TV Review: Agents of SHIELD – Series 3 Episode 9: ‘Closure’

This episode of Agents of SHIELD sets up the mid-series perfectly by tying up some loose ends and building up plenty of momentum, says


Image: ABC / Marvel

Image: ABC / Marvel

Wow, Agents of SHIELD sure knows how to set up a mid-series finale.  Clearly some shows do actually work hard on their penultimate episodes (at or at least their half-series penultimates), as this episode was a very good one. In fact, it was probably the best one in the show’s history. While it was in no way as outstanding as the episode on the Alien Planet, ‘Closure’ was still very good and it ramped up anticipation for the mid-series finale, which is pretty much what an episode should do (and coming out days after ‘Heaven Sent’ as well).

This episode was great because of how intense it was.  It knew that the mid-series finale was coming up and really worked to accelerate the plot and close up loose ends.  Whether it was Coulson deciding to personally take Ward out or the torture of Fitz and Simmons, or even the preparations to open the portal to the Alien Planet (I think they are calling it Maveth) to find that Inhuman bloke and bring it back, this episode had hardly a boring moment.  As a show there are times where Agents of SHIELD drags and does not deal with its plot points fast enough (that would be Series One), but this series shows that those days are behind it.  I am glad that the show is willing to wrap up plot points because it actually gives us a good episode to watch.  Mid-series finales have to be good and enjoyable enough to make us want to see the next half, so the build-up is important.  Given that Agents of SHIELD has a pretty good record in making their finales (mid-series and series) good, as they proved with Series Two, the fact that we have such a strong build-up in this episode makes me feel excited for the finale.

Once again the standout character here goes to Ward.  He continues going down the path of darkness and crosses several moral lines that show that he is not going to be redeemed, which is good because that would be lazy screenwriting.  Ward continues to murder and act like a loose cannon and has become such a problem that Coulson is now going to personally try to kill him.  However, rather than just focusing on his evil, it was nice to look a bit more at his backstory, which they did with his brother Thomas.  Unlike Christian and Ward himself who both seem like sneaky pathological liars, Thomas seems like an honest bloke who actually knows what went on. It turns out that Ward was abused as a child and that his parents and brother were just generally awful to him.  This was telling of how he is a tragic figure who Skye could empathise with, hence understanding why he would fall in with the likes of Garrett in order to fill void left by his father. That whole scene shows how different the characters of Skye and Ward were and how that it is due to the different circumstances that they found themselves in.  Ward was raised by a sociopath who taught him to be a killer, whilst Skye was taken in by Coulson, a warm figure who taught her to believe in herself.  It could have easily been the other way around, and that was an interesting reflection.  It does not justify Ward and I am glad the episode did not try to excuse him, but it makes us somewhat understand our villain.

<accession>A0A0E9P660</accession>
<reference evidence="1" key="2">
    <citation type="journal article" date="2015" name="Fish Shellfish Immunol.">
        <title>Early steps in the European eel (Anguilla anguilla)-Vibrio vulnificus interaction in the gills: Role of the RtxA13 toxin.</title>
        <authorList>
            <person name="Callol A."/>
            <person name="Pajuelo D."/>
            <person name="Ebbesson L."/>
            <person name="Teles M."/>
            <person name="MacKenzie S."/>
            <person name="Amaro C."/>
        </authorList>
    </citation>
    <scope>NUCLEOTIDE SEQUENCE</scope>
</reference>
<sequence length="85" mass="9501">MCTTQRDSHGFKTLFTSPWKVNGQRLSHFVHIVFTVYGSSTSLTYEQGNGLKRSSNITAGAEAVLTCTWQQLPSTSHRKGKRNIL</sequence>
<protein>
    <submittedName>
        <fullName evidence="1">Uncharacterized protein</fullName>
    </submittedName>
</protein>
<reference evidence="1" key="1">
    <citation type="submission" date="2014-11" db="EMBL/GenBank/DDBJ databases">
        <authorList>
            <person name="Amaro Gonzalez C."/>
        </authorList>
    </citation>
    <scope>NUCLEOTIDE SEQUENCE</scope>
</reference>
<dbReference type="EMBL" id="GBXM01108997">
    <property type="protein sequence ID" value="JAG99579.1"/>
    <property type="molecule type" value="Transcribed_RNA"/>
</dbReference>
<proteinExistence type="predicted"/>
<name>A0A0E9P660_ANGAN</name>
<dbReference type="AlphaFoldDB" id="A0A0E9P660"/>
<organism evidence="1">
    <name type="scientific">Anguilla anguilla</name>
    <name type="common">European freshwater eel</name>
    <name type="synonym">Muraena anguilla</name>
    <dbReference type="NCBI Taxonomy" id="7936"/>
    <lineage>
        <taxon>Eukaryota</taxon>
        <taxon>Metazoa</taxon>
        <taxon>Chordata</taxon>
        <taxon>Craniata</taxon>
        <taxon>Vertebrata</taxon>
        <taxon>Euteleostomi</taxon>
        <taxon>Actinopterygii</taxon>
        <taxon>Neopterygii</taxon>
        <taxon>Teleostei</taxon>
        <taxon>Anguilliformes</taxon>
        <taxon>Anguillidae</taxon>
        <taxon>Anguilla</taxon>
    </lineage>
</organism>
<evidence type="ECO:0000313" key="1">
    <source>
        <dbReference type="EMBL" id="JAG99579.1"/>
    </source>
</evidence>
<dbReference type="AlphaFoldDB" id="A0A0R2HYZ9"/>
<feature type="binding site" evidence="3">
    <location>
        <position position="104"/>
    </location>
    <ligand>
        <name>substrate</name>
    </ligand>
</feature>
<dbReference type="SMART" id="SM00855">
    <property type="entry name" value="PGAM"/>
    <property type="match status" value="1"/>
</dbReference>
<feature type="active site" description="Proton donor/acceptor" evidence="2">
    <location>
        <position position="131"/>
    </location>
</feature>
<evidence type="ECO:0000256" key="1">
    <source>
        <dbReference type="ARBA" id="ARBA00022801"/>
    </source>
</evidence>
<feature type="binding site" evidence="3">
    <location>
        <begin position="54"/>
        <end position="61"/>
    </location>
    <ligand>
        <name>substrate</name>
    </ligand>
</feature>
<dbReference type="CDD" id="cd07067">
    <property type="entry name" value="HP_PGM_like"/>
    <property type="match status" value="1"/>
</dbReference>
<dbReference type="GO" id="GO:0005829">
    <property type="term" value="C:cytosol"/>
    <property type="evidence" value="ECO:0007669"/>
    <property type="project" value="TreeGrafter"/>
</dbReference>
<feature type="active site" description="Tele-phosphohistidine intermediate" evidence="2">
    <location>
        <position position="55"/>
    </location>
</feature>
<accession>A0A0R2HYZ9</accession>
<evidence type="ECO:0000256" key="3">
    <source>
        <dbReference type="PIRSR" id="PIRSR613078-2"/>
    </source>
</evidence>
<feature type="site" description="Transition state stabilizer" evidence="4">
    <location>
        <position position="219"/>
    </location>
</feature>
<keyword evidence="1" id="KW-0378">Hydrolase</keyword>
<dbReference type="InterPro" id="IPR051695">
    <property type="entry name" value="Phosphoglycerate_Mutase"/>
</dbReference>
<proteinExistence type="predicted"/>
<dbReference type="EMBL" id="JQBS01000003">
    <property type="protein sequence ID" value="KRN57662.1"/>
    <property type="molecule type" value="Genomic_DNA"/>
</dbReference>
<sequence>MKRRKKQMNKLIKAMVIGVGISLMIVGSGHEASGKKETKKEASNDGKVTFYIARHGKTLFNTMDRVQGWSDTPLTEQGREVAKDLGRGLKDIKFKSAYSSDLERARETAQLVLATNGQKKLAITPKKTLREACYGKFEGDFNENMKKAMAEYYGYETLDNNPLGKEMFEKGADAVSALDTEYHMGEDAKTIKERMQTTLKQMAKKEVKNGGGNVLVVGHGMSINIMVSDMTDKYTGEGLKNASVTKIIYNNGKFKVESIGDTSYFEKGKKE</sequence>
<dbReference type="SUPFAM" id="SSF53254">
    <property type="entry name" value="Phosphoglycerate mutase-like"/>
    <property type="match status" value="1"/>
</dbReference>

Finally I also really liked that this episode made the decision to kill Ros.  Once again SHIELD shows that it is not afraid to kill off interesting characters.  This is a very Wheadonesque trope, and has been done in Buffy, Angel, and I am sure it would have been done if Firefly had been allowed a second series (I am a bit sore about that).  Ros and Coulson were having a budding romance and it would have been interesting to see where that went.  She was a good character, with depth and it was a brave decision to kill her.  Nevertheless it was a good decision, since she will now forever remain as an interesting character who Coulson can come back to in his memory again and again, rather than staying on and potentially going nowhere or becoming a contrivance.  She was effective for the half series she was on-screen, but it is good that they made the right decision with her.

However, in a slight volte-face, I will criticise this episode for killing Banks.  It seemed a bit excessive to do that and while he was a bit of a jerk, I felt his death was a little meaningless.  It would have been nice for him to accompany Coulson to Maveth or have him lead the attack on HYDRA.  I feel he never developed from a one-dimensional character.  Much like Trip in Series Two, he was a character that never went anywhere and either should have been omitted from the show altogether (or just made into an extra) or given more time to shine.  It is a minor gripe though with what is an excellent episode.

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